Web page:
Can We Spare Civilians Please?

20 فروری 2010
Afghanistan appears to have entered a new and decisive phase of conflict. The US-led coalition has launched what it claims to be the biggest offensive against the Taleban since the 2001 invasion.Unfortunately though, the more things change in the war-plagued country, the more they seem to remain the same.As both the coalition and Taleban get increasingly desperate to hold on to their existing territory and expand their control, innocent civilians are once again caught in the crossfire.
Ironically, this phase of the war was supposed to have been part of the coalition’s strategy to pave the way for peace by forcing Taleban into ceasefire and some kind of reconciliation. This offensive was launched soon after the Taleban rejected the peace overtures by President Hamid Karzai and his Western allies. At the recent international conference on Afghanistan in London, President Karzai went out of his way to woo the “Taleban brothers” urging them to give up the way of the gun and join national mainstream.
In doing so, goes without saying, Karzai had the blessings of the US and its Nato allies and the rest of the international community. US Secretary of State Hillary Clinton backed the call saying Washington had no qualms if the Taleban gave up the company of Al Qaeda and a certain shaikh who heads it. This is why it is really unfortunate that this whole exercise to ostensibly end the conflict and help Afghanistan back to its feet should be messed up in this fashion.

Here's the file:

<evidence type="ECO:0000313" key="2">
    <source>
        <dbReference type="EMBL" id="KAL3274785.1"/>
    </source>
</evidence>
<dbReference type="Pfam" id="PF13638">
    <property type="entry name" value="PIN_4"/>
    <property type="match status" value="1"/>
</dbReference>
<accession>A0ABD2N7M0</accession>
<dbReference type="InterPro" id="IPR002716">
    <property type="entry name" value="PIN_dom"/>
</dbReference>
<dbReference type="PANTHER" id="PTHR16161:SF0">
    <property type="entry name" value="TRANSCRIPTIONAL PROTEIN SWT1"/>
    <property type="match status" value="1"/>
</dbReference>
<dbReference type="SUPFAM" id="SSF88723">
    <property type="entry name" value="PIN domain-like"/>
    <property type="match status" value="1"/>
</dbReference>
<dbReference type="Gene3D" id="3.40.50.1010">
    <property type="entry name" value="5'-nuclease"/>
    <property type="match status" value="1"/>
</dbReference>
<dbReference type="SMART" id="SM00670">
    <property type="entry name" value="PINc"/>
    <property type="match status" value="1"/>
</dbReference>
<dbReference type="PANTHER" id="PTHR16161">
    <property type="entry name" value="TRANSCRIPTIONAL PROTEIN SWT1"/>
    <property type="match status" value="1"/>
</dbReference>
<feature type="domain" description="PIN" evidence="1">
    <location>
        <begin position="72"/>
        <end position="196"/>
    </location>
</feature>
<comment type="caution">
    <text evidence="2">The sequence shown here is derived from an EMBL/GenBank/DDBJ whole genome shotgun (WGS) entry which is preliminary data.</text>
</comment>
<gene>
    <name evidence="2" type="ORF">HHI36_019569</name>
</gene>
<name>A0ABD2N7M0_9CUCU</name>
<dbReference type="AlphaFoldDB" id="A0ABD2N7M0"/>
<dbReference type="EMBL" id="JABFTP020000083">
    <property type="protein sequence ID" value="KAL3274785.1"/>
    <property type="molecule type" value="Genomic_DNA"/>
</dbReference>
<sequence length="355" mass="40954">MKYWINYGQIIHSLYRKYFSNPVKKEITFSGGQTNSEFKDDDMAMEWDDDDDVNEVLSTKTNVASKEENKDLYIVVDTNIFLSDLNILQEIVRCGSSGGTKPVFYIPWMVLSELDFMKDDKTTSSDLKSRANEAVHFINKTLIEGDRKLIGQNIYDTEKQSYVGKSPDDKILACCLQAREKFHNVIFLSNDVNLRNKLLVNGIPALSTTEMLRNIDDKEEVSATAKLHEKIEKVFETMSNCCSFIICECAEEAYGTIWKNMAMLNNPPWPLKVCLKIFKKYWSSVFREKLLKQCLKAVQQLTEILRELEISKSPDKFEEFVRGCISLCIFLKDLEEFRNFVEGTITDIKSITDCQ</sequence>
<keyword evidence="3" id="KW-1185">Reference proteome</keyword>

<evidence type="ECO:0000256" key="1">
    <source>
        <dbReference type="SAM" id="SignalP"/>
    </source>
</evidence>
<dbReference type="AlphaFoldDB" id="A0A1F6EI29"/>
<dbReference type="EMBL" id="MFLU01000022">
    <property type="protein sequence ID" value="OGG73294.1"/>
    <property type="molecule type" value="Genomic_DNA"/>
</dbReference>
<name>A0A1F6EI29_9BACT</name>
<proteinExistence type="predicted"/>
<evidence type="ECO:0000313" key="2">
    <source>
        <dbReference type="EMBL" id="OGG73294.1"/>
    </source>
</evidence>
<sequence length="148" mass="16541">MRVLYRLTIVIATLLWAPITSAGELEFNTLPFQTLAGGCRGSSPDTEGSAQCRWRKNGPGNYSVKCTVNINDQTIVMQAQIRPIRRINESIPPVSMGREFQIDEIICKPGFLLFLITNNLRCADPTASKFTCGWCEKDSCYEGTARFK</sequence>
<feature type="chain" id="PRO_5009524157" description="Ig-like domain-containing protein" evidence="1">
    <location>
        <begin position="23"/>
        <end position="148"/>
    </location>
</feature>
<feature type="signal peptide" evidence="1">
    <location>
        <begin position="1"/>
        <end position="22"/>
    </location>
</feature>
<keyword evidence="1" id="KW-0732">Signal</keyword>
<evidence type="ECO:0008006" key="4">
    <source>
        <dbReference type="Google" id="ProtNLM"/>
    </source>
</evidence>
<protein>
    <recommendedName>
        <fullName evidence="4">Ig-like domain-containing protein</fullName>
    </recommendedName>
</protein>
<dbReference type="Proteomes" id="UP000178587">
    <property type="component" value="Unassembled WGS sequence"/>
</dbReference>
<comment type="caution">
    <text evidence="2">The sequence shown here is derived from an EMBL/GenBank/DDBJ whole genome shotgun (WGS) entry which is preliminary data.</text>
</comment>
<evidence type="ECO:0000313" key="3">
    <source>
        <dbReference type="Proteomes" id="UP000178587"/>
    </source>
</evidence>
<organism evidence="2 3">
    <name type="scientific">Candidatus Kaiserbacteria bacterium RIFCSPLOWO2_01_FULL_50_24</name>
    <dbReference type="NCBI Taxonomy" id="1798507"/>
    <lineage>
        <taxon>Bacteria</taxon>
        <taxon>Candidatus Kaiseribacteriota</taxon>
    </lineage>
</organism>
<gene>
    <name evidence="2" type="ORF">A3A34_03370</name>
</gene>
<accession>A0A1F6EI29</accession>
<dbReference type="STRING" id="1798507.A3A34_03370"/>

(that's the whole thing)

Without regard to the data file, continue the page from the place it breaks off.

By targeting innocent civilians — involuntarily or not — the coalition will not end but prolong this war. Whatever the explanation, the coalition cannot, just cannot, afford to involve and victimise civilian population in this conflict. Enough innocent blood has been spilt on this land. The more innocents the coalition of the willing kills, the more it will strengthen the cause of groups like Al Qaeda.
At the beginning of Operation Moshtarak, being conducted jointly by the coalition and Afghan forces, Karzai had forcefully warned against civilian casualties. That warning was crucial considering the high civilian casualties that the coalition forces have contributed to over the years. More innocent people have died in the US and Nato bombing than Taleban fighters or Al Qaeda extrimists.If the US and its allies are keen to leave Afghanistan by turning it over to the Afghans any time soon and do not want to provide more willing recruits to terror groups, they must avoid civilian deaths at all costs. There’s no other way for peace in Afghanistan.